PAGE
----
Whose Life Is It Anyway?

Scrolling through my Twitter feed on Tuesday, I read that TV chef Paula Deen revealed to her fans and the public that she has Type 2 diabetes and has been battling the disease for several years now, even while she continues serving up over-the-top deep-fried, butter- and sugar-laden recipes. In an interview on the Today Show, Deen told Al Roker that she had no intention of ending her show or her brand of cooking.

Deen, who has had various sponsor relationships over the years, will now be promoting a diabetes treatment while she continues to cook unhealthy recipes. The way she balances this, she says, is by cautioning people during her show to eat foods like hers in moderation, and to point her loyal viewers toward a new show her son is running, dubbed “Not My Mama’s Meals,” that is supposed to offer lighter versions of Mama Dean’s dishes. (In checking out the site, the recipes, including this one for shrimp and polenta, do seem pretty reasonable.)

I’ve only seen Paula Deen cooking on TV a few times, but in reading various stories about the news of her illness, I’ve seen some of her greatest hits recipes (or worst offenders, depending on who you ask), and they are pretty excessive. As some point out, her cooking often seems to be an adventure in the creation of extremes, rather than a homage to Southern favorites. (The hamburger topped with bacon and ensconced in a bun made of two donuts, and the mac and cheese that was wrapped in bacon, breaded and deep-fried tipped me off to this. That and the fact that not all Southern cooking is heavy and harmful, as this Web site reminds us.)

I am shocked and disgusted by some of the things I’ve seen come out of Paula Deen’s kitchen. We know that poor dietary choices can lead to diabetes (though the hereditary component can’t be forgotten), which can cause a chain reaction of deadly health events if it is poorly controlled. It disgusts me that Deen seems to be double-talking when it comes to this grave health situation–encouraging people to revel in fatty, sugary foods, then encouraging them to line up for medical treatments (including one she now promotes) to improve their health should they be diagnosed with diabetes. In her Today Show interview, she made no discussion of prevention through healthy eating, or healthy eating as a way to help improve glucose control in diabetics.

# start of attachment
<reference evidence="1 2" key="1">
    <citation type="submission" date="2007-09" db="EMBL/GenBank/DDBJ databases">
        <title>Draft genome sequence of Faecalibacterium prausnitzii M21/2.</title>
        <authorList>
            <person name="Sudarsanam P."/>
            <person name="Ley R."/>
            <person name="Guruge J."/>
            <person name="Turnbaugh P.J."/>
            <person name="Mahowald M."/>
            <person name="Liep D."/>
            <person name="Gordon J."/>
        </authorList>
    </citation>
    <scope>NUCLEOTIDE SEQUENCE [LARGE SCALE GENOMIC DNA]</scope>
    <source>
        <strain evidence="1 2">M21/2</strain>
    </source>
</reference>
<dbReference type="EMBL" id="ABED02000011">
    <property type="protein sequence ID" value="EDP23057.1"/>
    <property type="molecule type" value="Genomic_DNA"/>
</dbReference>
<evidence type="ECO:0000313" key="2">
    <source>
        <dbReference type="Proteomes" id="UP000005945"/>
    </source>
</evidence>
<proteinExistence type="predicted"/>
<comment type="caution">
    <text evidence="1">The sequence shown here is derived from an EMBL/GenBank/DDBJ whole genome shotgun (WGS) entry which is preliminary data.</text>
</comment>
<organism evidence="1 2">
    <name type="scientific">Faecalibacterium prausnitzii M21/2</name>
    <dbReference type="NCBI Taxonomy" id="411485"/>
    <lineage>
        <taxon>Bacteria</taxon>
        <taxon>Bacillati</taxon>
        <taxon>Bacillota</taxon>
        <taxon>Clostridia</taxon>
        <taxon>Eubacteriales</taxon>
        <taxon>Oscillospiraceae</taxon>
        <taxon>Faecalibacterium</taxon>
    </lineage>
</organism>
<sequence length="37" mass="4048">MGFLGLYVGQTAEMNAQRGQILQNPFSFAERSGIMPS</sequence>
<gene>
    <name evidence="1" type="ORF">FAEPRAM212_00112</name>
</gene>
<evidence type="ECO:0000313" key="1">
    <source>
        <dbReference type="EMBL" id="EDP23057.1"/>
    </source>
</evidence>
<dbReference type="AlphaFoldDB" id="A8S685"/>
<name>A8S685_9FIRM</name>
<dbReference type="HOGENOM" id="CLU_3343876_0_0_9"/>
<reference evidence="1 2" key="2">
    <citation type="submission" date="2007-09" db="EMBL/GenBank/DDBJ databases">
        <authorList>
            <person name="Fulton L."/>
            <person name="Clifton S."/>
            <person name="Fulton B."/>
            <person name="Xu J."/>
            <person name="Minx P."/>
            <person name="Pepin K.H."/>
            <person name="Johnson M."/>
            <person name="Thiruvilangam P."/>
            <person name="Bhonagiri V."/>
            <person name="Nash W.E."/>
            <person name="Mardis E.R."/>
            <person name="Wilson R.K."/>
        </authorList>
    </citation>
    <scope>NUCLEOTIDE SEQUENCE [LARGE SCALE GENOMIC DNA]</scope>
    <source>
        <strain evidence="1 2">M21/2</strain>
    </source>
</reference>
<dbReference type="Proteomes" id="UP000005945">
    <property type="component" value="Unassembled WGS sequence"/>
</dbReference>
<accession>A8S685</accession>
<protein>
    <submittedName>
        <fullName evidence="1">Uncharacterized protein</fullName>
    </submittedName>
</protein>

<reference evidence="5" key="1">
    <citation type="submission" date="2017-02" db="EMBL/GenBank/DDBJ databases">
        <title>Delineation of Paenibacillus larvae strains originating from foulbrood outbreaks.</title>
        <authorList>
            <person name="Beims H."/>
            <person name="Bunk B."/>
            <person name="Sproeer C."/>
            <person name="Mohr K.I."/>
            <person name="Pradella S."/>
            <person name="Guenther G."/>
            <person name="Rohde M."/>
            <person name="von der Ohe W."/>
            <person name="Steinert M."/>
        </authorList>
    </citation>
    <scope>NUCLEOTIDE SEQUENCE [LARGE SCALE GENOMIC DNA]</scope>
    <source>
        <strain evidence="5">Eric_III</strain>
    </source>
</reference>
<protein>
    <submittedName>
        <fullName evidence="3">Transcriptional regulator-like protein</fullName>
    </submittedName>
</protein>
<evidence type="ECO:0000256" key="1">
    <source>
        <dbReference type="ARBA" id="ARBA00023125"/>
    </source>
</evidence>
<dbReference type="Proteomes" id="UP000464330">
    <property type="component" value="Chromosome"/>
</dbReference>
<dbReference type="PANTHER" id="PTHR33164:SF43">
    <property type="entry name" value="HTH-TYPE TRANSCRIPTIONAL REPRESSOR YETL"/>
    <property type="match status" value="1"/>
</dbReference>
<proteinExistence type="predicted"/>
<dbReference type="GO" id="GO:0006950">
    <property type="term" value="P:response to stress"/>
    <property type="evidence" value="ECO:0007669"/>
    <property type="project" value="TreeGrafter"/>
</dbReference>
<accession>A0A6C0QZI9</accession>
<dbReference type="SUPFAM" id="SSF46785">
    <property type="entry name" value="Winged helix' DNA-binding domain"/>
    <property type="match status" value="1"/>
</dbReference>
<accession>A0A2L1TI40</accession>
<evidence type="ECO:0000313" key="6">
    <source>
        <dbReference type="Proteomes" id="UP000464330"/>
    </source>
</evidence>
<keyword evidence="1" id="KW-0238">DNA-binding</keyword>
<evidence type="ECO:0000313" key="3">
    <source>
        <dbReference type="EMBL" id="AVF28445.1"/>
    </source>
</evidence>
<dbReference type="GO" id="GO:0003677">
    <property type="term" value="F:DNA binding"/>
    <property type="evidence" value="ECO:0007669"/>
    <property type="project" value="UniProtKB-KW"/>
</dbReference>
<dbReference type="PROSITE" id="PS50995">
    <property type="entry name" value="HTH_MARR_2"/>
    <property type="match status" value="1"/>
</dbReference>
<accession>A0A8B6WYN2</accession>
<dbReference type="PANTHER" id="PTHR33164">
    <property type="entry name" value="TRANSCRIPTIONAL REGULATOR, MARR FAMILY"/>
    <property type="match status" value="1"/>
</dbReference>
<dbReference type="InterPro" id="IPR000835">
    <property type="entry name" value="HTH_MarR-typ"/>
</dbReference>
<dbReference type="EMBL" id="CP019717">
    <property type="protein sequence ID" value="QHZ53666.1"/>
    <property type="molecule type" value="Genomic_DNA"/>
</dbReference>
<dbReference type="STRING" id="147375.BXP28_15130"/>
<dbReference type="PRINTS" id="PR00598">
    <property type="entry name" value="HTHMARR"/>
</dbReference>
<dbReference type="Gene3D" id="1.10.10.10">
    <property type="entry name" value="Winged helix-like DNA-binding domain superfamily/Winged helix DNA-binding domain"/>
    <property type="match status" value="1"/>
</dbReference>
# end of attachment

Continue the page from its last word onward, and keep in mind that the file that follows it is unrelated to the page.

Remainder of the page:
Part of me shakes my head at Deen, but part of me understands that she’s just capitalizing on a sizable contingent of the country who either watches her shows for the spectacle of it, or to actually duplicate and share her recipes. Of course, you can get with her program, or change the channel and rely on your own judgement that eating like that on a regular basis obviously does not do a body good. And Deen asserts that she eats healthy for the majority of her meals during a given month. (I’d be curious to know what she considers to be a healthy meal, though.)

I suspect that most people live their lives in this way; I fall into this category myself, as most days I eat appropriate foods in appropriate portions, and then there are some meals that feature pizza and queso-topped (baked) nachos. If we are to believe Deen, it’s just that her healthful/harmful dichotomy is playing out in a one-sided manner, live on TV. “Where’s the harm?” some people would say. Whose life is it anyway?